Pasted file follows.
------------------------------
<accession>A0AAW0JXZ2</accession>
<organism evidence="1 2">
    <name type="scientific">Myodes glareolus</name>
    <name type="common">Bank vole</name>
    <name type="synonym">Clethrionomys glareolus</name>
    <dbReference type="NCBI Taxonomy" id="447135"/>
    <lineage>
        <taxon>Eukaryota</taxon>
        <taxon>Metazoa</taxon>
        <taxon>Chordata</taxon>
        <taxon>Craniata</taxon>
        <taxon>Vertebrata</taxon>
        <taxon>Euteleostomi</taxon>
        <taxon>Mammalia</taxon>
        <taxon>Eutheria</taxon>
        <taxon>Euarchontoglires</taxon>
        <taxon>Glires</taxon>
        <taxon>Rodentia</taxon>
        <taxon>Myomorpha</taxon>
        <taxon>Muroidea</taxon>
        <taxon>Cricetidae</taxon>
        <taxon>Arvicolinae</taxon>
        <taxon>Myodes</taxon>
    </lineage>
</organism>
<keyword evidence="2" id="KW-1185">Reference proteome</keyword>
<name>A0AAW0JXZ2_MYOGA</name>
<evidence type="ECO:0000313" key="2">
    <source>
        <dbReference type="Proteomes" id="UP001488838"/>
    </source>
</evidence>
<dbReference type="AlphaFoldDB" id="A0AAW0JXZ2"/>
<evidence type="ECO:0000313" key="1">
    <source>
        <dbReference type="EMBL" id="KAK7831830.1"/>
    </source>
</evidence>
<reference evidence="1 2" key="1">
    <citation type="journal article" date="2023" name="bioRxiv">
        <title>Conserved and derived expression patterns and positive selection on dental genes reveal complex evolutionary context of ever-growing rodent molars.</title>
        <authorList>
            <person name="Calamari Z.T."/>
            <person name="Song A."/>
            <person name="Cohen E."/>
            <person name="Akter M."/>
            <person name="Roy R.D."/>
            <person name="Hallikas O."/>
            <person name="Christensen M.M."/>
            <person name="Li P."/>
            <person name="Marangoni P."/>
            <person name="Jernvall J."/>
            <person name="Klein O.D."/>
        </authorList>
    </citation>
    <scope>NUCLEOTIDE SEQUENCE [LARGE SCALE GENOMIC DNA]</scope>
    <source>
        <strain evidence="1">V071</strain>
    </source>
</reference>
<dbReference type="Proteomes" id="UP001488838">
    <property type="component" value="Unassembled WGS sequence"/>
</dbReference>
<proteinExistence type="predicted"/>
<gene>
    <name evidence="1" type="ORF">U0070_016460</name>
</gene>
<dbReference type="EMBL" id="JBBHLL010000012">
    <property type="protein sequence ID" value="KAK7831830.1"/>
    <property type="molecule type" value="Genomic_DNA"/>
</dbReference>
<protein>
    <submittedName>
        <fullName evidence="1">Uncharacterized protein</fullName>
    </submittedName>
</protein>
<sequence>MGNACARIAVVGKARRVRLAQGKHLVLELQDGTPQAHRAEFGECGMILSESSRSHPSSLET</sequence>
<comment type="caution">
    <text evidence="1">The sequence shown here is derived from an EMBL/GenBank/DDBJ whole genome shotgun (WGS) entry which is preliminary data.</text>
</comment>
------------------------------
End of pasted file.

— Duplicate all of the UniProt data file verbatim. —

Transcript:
<accession>A0AAW0JXZ2</accession>
<organism evidence="1 2">
    <name type="scientific">Myodes glareolus</name>
    <name type="common">Bank vole</name>
    <name type="synonym">Clethrionomys glareolus</name>
    <dbReference type="NCBI Taxonomy" id="447135"/>
    <lineage>
        <taxon>Eukaryota</taxon>
        <taxon>Metazoa</taxon>
        <taxon>Chordata</taxon>
        <taxon>Craniata</taxon>
        <taxon>Vertebrata</taxon>
        <taxon>Euteleostomi</taxon>
        <taxon>Mammalia</taxon>
        <taxon>Eutheria</taxon>
        <taxon>Euarchontoglires</taxon>
        <taxon>Glires</taxon>
        <taxon>Rodentia</taxon>
        <taxon>Myomorpha</taxon>
        <taxon>Muroidea</taxon>
        <taxon>Cricetidae</taxon>
        <taxon>Arvicolinae</taxon>
        <taxon>Myodes</taxon>
    </lineage>
</organism>
<keyword evidence="2" id="KW-1185">Reference proteome</keyword>
<name>A0AAW0JXZ2_MYOGA</name>
<evidence type="ECO:0000313" key="2">
    <source>
        <dbReference type="Proteomes" id="UP001488838"/>
    </source>
</evidence>
<dbReference type="AlphaFoldDB" id="A0AAW0JXZ2"/>
<evidence type="ECO:0000313" key="1">
    <source>
        <dbReference type="EMBL" id="KAK7831830.1"/>
    </source>
</evidence>
<reference evidence="1 2" key="1">
    <citation type="journal article" date="2023" name="bioRxiv">
        <title>Conserved and derived expression patterns and positive selection on dental genes reveal complex evolutionary context of ever-growing rodent molars.</title>
        <authorList>
            <person name="Calamari Z.T."/>
            <person name="Song A."/>
            <person name="Cohen E."/>
            <person name="Akter M."/>
            <person name="Roy R.D."/>
            <person name="Hallikas O."/>
            <person name="Christensen M.M."/>
            <person name="Li P."/>
            <person name="Marangoni P."/>
            <person name="Jernvall J."/>
            <person name="Klein O.D."/>
        </authorList>
    </citation>
    <scope>NUCLEOTIDE SEQUENCE [LARGE SCALE GENOMIC DNA]</scope>
    <source>
        <strain evidence="1">V071</strain>
    </source>
</reference>
<dbReference type="Proteomes" id="UP001488838">
    <property type="component" value="Unassembled WGS sequence"/>
</dbReference>
<proteinExistence type="predicted"/>
<gene>
    <name evidence="1" type="ORF">U0070_016460</name>
</gene>
<dbReference type="EMBL" id="JBBHLL010000012">
    <property type="protein sequence ID" value="KAK7831830.1"/>
    <property type="molecule type" value="Genomic_DNA"/>
</dbReference>
<protein>
    <submittedName>
        <fullName evidence="1">Uncharacterized protein</fullName>
    </submittedName>
</protein>
<sequence>MGNACARIAVVGKARRVRLAQGKHLVLELQDGTPQAHRAEFGECGMILSESSRSHPSSLET</sequence>
<comment type="caution">
    <text evidence="1">The sequence shown here is derived from an EMBL/GenBank/DDBJ whole genome shotgun (WGS) entry which is preliminary data.</text>
</comment>